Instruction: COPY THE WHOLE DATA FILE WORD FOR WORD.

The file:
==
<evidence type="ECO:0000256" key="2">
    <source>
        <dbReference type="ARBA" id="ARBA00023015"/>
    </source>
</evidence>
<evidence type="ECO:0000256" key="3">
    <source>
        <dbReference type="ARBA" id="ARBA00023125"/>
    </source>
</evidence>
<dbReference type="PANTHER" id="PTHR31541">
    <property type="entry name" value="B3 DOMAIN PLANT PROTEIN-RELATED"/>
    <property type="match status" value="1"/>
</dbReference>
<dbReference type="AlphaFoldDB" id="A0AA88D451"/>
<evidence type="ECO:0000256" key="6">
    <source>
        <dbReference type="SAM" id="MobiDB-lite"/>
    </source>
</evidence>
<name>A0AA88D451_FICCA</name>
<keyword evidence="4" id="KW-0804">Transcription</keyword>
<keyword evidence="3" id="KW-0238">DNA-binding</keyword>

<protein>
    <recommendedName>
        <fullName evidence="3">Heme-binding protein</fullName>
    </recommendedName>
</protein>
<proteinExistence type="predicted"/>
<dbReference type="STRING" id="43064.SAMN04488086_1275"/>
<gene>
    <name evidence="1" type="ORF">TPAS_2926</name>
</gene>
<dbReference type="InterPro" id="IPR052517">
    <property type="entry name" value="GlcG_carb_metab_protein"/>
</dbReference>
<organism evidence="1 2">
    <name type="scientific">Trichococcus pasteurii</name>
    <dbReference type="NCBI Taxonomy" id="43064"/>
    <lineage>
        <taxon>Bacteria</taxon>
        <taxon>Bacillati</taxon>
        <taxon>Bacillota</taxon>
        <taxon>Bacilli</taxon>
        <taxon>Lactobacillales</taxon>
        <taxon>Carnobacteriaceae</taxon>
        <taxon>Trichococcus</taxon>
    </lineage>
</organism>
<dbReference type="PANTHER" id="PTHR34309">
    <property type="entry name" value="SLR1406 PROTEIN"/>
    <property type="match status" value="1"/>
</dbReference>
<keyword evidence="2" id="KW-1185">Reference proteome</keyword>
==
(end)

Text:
<evidence type="ECO:0000256" key="2">
    <source>
        <dbReference type="ARBA" id="ARBA00023015"/>
    </source>
</evidence>
<evidence type="ECO:0000256" key="3">
    <source>
        <dbReference type="ARBA" id="ARBA00023125"/>
    </source>
</evidence>
<dbReference type="PANTHER" id="PTHR31541">
    <property type="entry name" value="B3 DOMAIN PLANT PROTEIN-RELATED"/>
    <property type="match status" value="1"/>
</dbReference>
<dbReference type="AlphaFoldDB" id="A0AA88D451"/>
<evidence type="ECO:0000256" key="6">
    <source>
        <dbReference type="SAM" id="MobiDB-lite"/>
    </source>
</evidence>
<name>A0AA88D451_FICCA</name>
<keyword evidence="4" id="KW-0804">Transcription</keyword>
<keyword evidence="3" id="KW-0238">DNA-binding</keyword>

<protein>
    <recommendedName>
        <fullName evidence="3">Heme-binding protein</fullName>
    </recommendedName>
</protein>
<proteinExistence type="predicted"/>
<dbReference type="STRING" id="43064.SAMN04488086_1275"/>
<gene>
    <name evidence="1" type="ORF">TPAS_2926</name>
</gene>
<dbReference type="InterPro" id="IPR052517">
    <property type="entry name" value="GlcG_carb_metab_protein"/>
</dbReference>
<organism evidence="1 2">
    <name type="scientific">Trichococcus pasteurii</name>
    <dbReference type="NCBI Taxonomy" id="43064"/>
    <lineage>
        <taxon>Bacteria</taxon>
        <taxon>Bacillati</taxon>
        <taxon>Bacillota</taxon>
        <taxon>Bacilli</taxon>
        <taxon>Lactobacillales</taxon>
        <taxon>Carnobacteriaceae</taxon>
        <taxon>Trichococcus</taxon>
    </lineage>
</organism>
<dbReference type="PANTHER" id="PTHR34309">
    <property type="entry name" value="SLR1406 PROTEIN"/>
    <property type="match status" value="1"/>
</dbReference>
<keyword evidence="2" id="KW-1185">Reference proteome</keyword>